BOSTON - Day one of the Democratic Convention underscored Sen. John F. Kerry's determination to challenge President Bush on national security while emphasizing a deeply personal contrast rooted in their divergent experiences during the Vietnam War era.
From former Presidents Carter and Clinton to 2000 nominee Al Gore and former Defense Secretary William J. Perry, a succession of speakers Monday night charged that Bush had failed to improve America's security since the Sept. 11, 2001, terrorist attacks. That signaled the Democrats' determination to confront the president on the national security record his campaign has assumed would be his strongest asset.
Even more strikingly, Clinton and Carter not only articulated the familiar Democratic argument that Kerry's experience in Vietnam has prepared him to serve as commander-in-chief, but pointedly contrasted his service with Bush's decision to serve in the National Guard during that period.
In an explicit and combative passage, Clinton declared: "During the Vietnam War, many young men - including the current president, the vice president (Dick Cheney) and me - could have gone to Vietnam and didn't. John Kerry came from a privileged background and he could have avoided going, too. Instead, he said: 'Send me.' "
Clinton's remarks, even more remarkable given the controversy he faced over his own efforts to avoid serving in Vietnam, demonstrated the extent to which Democrats are relying on Kerry's combat experience to overcome the traditional party disadvantage on national security issues, especially at a time when such concerns loom so large for voters. It also gave the evening a more confrontational tone than Kerry aides promised when they said the convention would focus less on assailing Bush than burnishing Kerry.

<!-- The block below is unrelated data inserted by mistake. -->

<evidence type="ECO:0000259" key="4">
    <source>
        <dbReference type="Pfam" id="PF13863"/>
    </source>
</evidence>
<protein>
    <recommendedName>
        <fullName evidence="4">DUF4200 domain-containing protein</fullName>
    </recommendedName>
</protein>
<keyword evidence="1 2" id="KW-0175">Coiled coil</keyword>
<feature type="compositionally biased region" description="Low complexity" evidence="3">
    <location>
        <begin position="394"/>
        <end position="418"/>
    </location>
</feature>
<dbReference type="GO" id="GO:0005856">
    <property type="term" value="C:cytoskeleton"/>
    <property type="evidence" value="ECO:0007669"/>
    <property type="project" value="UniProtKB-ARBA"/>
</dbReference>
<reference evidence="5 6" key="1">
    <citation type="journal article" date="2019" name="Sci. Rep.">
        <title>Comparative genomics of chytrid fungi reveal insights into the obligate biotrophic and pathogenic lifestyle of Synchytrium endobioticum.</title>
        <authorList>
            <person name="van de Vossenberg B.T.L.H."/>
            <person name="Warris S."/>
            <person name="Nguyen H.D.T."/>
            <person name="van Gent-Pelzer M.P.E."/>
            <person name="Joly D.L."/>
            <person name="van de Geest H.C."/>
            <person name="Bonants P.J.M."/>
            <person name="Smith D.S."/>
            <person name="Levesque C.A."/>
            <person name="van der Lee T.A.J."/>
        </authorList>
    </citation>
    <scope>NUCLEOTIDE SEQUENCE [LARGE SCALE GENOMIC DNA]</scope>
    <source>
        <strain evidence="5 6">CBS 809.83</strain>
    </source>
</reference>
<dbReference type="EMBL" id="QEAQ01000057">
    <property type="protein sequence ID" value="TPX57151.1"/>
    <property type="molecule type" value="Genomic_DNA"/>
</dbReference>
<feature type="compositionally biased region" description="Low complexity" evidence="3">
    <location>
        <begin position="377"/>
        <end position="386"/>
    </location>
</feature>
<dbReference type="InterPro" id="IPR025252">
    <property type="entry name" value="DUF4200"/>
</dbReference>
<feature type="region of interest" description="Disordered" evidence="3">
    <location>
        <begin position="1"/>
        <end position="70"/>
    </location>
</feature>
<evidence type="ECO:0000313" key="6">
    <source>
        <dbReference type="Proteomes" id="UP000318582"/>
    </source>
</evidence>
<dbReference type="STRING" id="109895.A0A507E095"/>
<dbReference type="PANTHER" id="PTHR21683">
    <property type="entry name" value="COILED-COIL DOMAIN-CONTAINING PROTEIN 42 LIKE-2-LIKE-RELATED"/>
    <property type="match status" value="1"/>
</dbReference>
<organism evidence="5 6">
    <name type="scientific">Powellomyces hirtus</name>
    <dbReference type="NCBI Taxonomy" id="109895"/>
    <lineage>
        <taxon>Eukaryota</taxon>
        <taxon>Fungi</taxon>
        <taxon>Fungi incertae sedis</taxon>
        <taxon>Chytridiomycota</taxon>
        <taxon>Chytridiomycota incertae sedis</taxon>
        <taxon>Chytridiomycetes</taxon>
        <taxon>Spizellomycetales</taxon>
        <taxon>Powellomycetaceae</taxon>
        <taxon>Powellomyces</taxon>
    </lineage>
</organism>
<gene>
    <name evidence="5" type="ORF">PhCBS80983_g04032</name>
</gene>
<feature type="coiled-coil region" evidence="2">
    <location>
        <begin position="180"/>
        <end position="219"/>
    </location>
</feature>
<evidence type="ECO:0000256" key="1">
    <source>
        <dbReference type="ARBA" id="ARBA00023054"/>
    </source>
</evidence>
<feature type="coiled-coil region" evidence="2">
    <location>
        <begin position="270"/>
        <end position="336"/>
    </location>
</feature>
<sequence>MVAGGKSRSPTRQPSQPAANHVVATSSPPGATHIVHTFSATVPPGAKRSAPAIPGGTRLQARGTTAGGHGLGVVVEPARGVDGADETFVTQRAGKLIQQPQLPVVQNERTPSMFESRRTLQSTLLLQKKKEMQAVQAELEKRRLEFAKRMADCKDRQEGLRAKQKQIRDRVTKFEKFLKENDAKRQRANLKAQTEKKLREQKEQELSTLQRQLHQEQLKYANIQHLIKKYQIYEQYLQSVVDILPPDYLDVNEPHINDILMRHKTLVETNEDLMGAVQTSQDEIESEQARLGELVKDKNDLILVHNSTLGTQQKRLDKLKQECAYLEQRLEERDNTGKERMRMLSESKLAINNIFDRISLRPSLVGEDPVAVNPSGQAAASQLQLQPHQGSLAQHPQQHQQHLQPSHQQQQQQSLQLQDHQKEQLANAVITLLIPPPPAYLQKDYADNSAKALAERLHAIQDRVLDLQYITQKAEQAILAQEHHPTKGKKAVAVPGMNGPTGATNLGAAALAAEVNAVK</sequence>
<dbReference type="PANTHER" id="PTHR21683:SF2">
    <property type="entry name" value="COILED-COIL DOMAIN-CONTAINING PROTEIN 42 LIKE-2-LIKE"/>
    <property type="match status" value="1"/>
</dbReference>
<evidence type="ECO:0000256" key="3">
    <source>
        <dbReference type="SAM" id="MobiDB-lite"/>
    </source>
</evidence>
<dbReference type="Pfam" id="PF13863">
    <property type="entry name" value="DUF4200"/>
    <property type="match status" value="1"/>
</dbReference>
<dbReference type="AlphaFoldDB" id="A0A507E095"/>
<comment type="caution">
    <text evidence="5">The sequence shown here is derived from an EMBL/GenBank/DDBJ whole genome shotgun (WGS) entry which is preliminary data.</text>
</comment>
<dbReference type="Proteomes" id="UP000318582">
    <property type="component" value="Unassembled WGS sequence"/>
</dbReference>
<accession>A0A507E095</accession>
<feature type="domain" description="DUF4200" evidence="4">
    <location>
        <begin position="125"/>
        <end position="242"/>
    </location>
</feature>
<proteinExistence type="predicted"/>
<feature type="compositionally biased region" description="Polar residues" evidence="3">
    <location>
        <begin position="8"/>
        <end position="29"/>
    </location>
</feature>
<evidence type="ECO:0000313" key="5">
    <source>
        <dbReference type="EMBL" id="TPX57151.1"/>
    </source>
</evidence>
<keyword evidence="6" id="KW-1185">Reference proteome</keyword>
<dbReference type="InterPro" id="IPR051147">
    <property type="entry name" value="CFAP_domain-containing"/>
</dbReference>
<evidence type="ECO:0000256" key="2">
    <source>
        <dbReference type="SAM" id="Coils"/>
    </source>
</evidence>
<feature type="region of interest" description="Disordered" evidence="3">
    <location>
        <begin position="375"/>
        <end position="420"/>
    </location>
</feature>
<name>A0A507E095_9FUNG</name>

Yet the Democratic efforts to tarnish Bush's credibility as commander in chief may be complicated by their ambivalence on the national security issue that has generated the election's most emotion: the war in Iraq.
While a succession of Democrats strongly implied they believed the war in Iraq was a mistake, none of the leading speakers said so explicitly.
That fuzziness underscored a contradiction at the heart of the Democratic case this year. For all of the party's emphasis on national security, Kerry has refused to say flatly whether he agrees with Bush's most significant foreign policy choice: the decision to invade Iraq. As in their party platform - which avoids taking a direct position on the invasion - Democrats Monday sought to move beyond that question.
"Regardless of your opinion at the beginning of this war ... wouldn't we be better off with a new president who hasn't burned his bridges to our allies, and who could rebuild respect for America in the world?" Gore asked.
Some analysts agree this strategy could be effective by focusing on disillusionment with the violence and continuing U.S. casualties in Iraq.